HASTINGS, Neb. -- A small village of less than 100 people in south-central Nebraska was surprised to hear its former clerk is accused in an audit of stealing upwards of $30,000.
The auditor of public accounts said several Riverton residents were concerned about the handling of the village's finances.
A 90-page audit released by the state auditor states it found "possibly fraudulent" transactions in a 15-month span, mostly revolved around the former city clerk between October 2013 and Jan. 31, 2015.
"I can't believe it," said Riverton resident Ethel Brush. "I've known her since she was a baby and [saw] her grow up. I think she really wouldn't do that."
Franklin County Attorney Henry Shanker said his office is pursuing a criminal investigation though no charges have been filed yet against the former clerk, Kelly Jackson.
He says another investigation could be launched to look at the years leading up to the audit since Jackson worked for the village since 2006.
"I have to pay my bill. I just pay it [and] I don't question it," Brush said. "And so I would hope they wouldn't be overcharging me and doing fraud like that."
We knocked on Jackson's door several times on Monday but got no answer.
According to the audit, the $30,816 in possible fraudulent transactions state Jackson allegedly paid herself more than what was her approved salary; and there were non-deposited utility cash receipts and hundreds in undocumented petty cash payments.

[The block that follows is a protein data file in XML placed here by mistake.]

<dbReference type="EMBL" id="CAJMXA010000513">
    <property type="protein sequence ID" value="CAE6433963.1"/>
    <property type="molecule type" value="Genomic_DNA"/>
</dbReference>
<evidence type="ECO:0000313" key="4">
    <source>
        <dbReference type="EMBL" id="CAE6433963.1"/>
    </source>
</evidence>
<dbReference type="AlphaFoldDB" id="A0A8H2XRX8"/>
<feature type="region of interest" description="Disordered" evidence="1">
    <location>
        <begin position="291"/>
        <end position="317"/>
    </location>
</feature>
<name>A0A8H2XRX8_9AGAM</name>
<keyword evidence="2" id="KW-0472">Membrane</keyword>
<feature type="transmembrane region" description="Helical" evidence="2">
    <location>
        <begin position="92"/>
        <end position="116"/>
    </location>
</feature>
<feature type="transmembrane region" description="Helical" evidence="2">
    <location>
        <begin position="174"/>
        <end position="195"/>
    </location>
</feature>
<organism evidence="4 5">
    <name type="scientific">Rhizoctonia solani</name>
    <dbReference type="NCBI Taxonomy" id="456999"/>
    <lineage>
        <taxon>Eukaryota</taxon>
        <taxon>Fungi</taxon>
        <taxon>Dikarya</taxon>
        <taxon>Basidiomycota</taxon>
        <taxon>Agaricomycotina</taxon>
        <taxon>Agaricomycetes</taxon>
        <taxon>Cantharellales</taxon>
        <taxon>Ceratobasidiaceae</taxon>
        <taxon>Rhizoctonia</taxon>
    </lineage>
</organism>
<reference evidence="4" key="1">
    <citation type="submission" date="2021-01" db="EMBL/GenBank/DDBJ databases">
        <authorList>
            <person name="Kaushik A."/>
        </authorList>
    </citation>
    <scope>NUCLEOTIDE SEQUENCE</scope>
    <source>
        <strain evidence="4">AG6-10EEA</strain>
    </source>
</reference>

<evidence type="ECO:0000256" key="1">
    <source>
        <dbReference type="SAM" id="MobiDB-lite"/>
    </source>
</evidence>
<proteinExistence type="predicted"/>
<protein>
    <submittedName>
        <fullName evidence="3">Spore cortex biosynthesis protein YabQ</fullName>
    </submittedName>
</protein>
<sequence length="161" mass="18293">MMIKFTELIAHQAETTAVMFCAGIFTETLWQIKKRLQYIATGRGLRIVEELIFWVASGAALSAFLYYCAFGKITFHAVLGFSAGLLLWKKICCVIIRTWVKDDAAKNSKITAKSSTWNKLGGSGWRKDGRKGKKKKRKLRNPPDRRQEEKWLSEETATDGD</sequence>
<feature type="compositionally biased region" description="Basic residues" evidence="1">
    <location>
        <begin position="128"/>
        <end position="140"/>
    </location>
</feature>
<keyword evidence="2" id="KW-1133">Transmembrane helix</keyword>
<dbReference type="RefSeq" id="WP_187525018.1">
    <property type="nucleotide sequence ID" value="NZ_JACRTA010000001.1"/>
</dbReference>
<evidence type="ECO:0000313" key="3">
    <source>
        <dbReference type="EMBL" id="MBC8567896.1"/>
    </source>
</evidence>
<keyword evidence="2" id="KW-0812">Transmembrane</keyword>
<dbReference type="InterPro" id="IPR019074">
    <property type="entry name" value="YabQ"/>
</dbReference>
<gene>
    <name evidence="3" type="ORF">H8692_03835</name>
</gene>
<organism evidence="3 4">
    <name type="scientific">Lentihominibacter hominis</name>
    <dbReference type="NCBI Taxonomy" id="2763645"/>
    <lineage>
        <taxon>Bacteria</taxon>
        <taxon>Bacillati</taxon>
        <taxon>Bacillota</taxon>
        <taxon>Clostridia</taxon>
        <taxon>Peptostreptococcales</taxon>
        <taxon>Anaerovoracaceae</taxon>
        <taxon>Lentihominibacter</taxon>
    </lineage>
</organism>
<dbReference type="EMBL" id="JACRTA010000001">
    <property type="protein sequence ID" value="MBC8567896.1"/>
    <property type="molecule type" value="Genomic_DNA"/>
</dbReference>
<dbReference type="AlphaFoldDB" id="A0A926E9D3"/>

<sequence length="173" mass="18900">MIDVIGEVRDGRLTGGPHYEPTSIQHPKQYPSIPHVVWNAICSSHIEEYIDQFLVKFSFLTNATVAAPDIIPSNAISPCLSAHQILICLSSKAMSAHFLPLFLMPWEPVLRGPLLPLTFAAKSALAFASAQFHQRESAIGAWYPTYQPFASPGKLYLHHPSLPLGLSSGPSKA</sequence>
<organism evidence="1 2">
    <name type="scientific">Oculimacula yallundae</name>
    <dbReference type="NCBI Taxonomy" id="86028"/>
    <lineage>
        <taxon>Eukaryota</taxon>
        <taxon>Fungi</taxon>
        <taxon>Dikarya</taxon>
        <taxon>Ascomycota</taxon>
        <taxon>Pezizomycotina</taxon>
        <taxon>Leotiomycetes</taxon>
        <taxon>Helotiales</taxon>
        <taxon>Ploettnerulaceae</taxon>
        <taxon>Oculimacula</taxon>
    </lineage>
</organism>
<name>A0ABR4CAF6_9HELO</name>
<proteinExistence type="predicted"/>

There was an instance when the village recorded purchasing 32,000 ounces of bleach for the water supply but a test done by the Department of Health and Human Services states there was no bleach used to treat the water, according to the audit.
Plus, Jackson's husband worked as the designated water operator for the village. The audit alleges he was overpaid more than $10,000 and he wrote a letter of resignation to the DHHS in March 2015.
We asked residents what $30,000 means to their small community.
"It means a whole heck of a lot because there aren't many here and that would raise everything up," Brush said. "It would raise all of our water bills up and everything."
The board chair, Mike Lammers, did answer his door for NBC Nebraska but had no comment.
The audit states his board is being looked at for not keeping meeting minutes and other records, which is against state law, and for "wholly insufficient monitoring and oversight of its finances."
Riverton had not been audited since 2007. State Auditor Charlie Janssen said the office looks into cases when the office receives a tip to its fraud line or if an auditor notices a problem.
Janssen says about 50 auditors cover 2,700 political subdivisions. He said his office revamping its audit process by working with the legislature to have the proper staff in place to cover as much of the area as possible.